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How to Beat the Crowds at America’s Most Visited National Park

How to Beat the Crowds at America’s Most Visited National Park

According to National Park Service stats, Great Smoky Mountains National Park hosted over 11 million visitors last year. But that doesn’t mean you should give up on that backcountry trek or fly fishing expedition and turn on Survivor reruns—we’ve got a few tips and tricks that experienced outdoor trekkers use to find solitude on the trail. 

According to Appalachian Trail thru-hiker and Tennessee-based Rock/Creek OutfittersFounder Dawson Wheeler, visitors equate the Smokies almost exclusively with a couple of well-known landmarks. “When people think of the Smoky Mountains, they think of going to Gatlinburg and going to Cades Cove,” says Wheeler. “Both spectacular, but that’s all people know of the park.” 

NPS statistics back this up: last year, traffic counts at the Gatlinburg entrance to the park were anywhere from two to nine times higher than all other park entry points. Cades Cove Campground visitation exceeded stays at all other campgrounds combined. While there are ways to experience these tourism hot spots—and we’ll get to that later—over 500,000 acres of pristine park land and 850 miles of lesser-used trails await the savvy outdoor adventurer in the Smokies. 


Get away from the main drags and you’ll have the Smokies all to yourself. pfly

 Literally. Though they may not top your Google search, the lesser-known sections of the park are often just as scenic and more pristine. The Greenbrier area, off Hwy 321 east of Gatlinburg, is a top destination for wildflower viewing in the spring. Visit year round for a 4-mile hike to the tallest waterfall in the park, Ramsey Cascades. You’ll gain 2,000 feet of elevation on the way, so pack in food to enjoy a picnic by the falls. 

Continue west past Gatlinburg to another hidden gem on the northern side of the park. Hike the Tremont area’s lush, streamside trails to waterfalls, ridgeline vistas, and fly fishing that rivals anything else in the Smokies. Trek through history on the Middle Prong Trail, an 8-mile former railroad bed for the Little River Lumber Company. Catch a glimpse of reminders of industry and pioneer life that prospered when this area was known as Walker Valley.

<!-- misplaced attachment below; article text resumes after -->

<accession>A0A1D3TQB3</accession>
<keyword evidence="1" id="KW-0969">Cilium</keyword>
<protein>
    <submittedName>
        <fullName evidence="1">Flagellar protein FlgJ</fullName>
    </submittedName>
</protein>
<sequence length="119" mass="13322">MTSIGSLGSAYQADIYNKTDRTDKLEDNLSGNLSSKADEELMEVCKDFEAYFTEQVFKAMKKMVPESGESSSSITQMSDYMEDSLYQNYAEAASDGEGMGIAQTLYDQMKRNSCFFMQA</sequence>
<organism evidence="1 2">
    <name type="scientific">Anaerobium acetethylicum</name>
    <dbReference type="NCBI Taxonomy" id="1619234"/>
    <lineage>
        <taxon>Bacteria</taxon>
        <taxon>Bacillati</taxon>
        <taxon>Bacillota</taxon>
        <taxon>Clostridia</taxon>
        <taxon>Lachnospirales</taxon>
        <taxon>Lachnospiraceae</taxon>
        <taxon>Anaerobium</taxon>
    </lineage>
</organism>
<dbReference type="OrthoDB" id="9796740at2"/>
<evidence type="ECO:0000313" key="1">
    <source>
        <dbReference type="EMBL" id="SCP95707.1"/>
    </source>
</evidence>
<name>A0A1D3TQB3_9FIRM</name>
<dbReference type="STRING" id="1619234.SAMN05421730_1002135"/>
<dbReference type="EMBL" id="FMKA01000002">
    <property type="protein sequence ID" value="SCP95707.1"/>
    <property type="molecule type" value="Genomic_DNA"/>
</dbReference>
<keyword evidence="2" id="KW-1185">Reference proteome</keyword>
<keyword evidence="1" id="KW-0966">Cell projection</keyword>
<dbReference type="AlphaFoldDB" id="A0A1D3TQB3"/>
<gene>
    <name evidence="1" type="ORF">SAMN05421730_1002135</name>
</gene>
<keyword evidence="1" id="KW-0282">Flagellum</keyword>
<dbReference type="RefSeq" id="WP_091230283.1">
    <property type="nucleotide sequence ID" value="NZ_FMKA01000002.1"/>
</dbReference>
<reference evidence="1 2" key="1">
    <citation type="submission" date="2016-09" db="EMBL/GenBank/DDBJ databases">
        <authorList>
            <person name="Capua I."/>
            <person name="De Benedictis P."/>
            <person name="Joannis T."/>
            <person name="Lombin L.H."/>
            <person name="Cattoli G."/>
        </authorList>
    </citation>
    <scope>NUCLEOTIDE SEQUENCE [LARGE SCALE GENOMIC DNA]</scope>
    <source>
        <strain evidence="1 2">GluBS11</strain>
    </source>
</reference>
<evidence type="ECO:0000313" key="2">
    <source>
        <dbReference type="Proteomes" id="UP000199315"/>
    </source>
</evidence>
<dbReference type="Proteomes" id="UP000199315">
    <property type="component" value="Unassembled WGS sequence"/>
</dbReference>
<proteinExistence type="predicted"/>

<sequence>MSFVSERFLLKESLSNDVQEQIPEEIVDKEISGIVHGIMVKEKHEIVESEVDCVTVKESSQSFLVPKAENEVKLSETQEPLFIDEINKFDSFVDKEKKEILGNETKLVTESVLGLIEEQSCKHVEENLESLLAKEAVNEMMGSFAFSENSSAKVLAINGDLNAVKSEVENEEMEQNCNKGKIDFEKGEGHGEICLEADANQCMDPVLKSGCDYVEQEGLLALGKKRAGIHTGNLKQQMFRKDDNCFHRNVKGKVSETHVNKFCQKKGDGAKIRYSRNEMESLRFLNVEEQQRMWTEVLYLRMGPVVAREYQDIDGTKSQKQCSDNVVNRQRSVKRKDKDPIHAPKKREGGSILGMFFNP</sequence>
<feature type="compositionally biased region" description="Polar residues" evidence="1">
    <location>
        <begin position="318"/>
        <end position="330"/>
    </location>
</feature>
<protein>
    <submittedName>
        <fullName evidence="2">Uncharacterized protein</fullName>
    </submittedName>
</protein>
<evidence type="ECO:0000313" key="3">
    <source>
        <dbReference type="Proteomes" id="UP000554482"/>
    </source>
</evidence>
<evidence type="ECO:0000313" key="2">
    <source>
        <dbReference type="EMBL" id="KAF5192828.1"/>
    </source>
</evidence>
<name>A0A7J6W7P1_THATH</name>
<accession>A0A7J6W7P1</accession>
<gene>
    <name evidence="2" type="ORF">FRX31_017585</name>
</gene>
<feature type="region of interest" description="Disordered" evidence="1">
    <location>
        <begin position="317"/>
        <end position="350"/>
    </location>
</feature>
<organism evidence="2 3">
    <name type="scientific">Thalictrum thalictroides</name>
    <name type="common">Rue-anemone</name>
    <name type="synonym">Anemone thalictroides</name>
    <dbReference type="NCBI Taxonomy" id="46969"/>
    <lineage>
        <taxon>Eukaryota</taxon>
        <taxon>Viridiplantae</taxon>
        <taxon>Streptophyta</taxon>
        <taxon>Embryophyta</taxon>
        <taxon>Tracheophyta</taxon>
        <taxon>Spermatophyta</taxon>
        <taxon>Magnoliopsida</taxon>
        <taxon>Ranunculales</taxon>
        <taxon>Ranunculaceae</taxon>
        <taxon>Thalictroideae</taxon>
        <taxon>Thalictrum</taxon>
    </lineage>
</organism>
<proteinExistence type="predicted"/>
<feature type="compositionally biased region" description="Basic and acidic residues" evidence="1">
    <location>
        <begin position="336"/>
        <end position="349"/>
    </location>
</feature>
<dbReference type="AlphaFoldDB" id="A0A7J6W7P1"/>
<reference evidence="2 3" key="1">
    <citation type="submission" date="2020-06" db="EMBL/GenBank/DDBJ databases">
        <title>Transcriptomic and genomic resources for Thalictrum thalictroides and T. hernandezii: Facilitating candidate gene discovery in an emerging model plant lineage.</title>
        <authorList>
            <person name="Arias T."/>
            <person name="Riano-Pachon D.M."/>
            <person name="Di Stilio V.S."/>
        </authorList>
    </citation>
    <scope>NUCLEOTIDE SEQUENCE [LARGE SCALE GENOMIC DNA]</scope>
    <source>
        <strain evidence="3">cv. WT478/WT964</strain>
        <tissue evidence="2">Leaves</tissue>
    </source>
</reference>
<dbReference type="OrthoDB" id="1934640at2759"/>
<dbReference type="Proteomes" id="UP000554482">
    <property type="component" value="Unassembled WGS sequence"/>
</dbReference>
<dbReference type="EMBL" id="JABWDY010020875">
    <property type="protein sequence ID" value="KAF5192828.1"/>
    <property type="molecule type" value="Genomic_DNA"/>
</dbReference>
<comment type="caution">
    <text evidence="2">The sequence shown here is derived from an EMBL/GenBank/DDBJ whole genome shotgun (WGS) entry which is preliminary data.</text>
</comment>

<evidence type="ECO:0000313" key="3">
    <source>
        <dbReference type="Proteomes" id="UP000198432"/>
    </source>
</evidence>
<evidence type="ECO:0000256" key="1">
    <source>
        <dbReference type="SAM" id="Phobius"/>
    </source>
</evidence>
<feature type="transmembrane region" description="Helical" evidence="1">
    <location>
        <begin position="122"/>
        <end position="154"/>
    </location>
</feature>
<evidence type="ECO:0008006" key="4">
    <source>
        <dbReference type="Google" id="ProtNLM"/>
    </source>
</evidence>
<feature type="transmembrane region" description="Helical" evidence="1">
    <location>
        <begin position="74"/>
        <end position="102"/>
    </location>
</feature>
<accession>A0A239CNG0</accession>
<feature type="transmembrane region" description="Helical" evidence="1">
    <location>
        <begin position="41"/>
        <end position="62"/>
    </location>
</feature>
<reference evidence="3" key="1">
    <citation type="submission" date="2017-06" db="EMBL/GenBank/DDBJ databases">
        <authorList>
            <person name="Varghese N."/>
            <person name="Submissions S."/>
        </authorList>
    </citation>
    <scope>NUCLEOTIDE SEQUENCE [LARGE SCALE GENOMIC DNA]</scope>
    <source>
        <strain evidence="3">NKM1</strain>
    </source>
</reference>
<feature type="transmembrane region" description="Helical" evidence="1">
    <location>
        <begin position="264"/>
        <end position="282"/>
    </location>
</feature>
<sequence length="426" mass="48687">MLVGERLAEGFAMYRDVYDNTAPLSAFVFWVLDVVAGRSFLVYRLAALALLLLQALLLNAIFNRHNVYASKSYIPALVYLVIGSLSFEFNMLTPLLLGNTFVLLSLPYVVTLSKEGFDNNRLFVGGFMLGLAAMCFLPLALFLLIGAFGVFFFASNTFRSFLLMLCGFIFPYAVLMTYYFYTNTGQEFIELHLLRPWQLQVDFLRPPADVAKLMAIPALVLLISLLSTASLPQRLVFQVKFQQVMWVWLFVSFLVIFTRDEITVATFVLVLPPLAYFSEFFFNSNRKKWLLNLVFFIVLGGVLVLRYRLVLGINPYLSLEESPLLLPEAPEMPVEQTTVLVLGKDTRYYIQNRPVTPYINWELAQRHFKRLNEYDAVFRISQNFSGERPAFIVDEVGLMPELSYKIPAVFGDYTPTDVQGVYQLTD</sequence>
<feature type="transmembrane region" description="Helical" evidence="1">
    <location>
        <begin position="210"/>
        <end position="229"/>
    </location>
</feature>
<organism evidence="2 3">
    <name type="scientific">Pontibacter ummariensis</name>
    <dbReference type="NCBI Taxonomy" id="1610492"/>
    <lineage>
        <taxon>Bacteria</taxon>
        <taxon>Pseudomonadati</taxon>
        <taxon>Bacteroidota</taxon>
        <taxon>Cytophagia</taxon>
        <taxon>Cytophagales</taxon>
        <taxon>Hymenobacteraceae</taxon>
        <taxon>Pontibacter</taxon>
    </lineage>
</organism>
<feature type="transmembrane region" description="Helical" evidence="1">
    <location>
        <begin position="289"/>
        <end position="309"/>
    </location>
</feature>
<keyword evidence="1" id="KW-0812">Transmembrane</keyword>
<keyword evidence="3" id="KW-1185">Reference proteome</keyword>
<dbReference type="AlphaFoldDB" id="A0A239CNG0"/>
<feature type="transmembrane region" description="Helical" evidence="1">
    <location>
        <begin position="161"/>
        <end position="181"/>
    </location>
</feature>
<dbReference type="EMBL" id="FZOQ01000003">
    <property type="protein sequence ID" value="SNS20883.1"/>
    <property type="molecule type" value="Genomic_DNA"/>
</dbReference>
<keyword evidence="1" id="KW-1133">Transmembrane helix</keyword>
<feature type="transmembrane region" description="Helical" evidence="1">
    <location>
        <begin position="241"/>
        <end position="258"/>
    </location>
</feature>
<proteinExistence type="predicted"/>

The Great Smoky Mountains Institute offers educational hikes and workshops out of Tremont and the extensive trail network leads to Panther Creek and Elkmont, the Appalachian Trail, or back to the trailhead via numerous multi-day backpacking loops.

The Smokemont Loop in the southern part of the park is less-traveled than some of the other trails.  JR P

Make the Cosby or Big Creek Campgrounds your base camp for exploring the stunning views, misty creeks, and gushing waterfalls in the northeast corner of the park. Access the Appalachian Trail, day hike to some of the park’s highest peaks, and backpack epic loops along the AT to Mt. Cammerer, Cosby Knob, Mt. Guyot, and Mt. Sterling. Another alternative out of Cosby is the low elevation, non-technical Old Settlers Trail, one of the original footpaths through the region. The remains of homesteads, along with numerous creek crossings and biologically diverse habitat, make this quiet trail a stand out for valley treks. Spend a week hiking from Davenport Gap to Newfound Gap (crossing Mt. LeConte toward the finish) for solitude, bragging rights, and an unforgettable Smokies experience.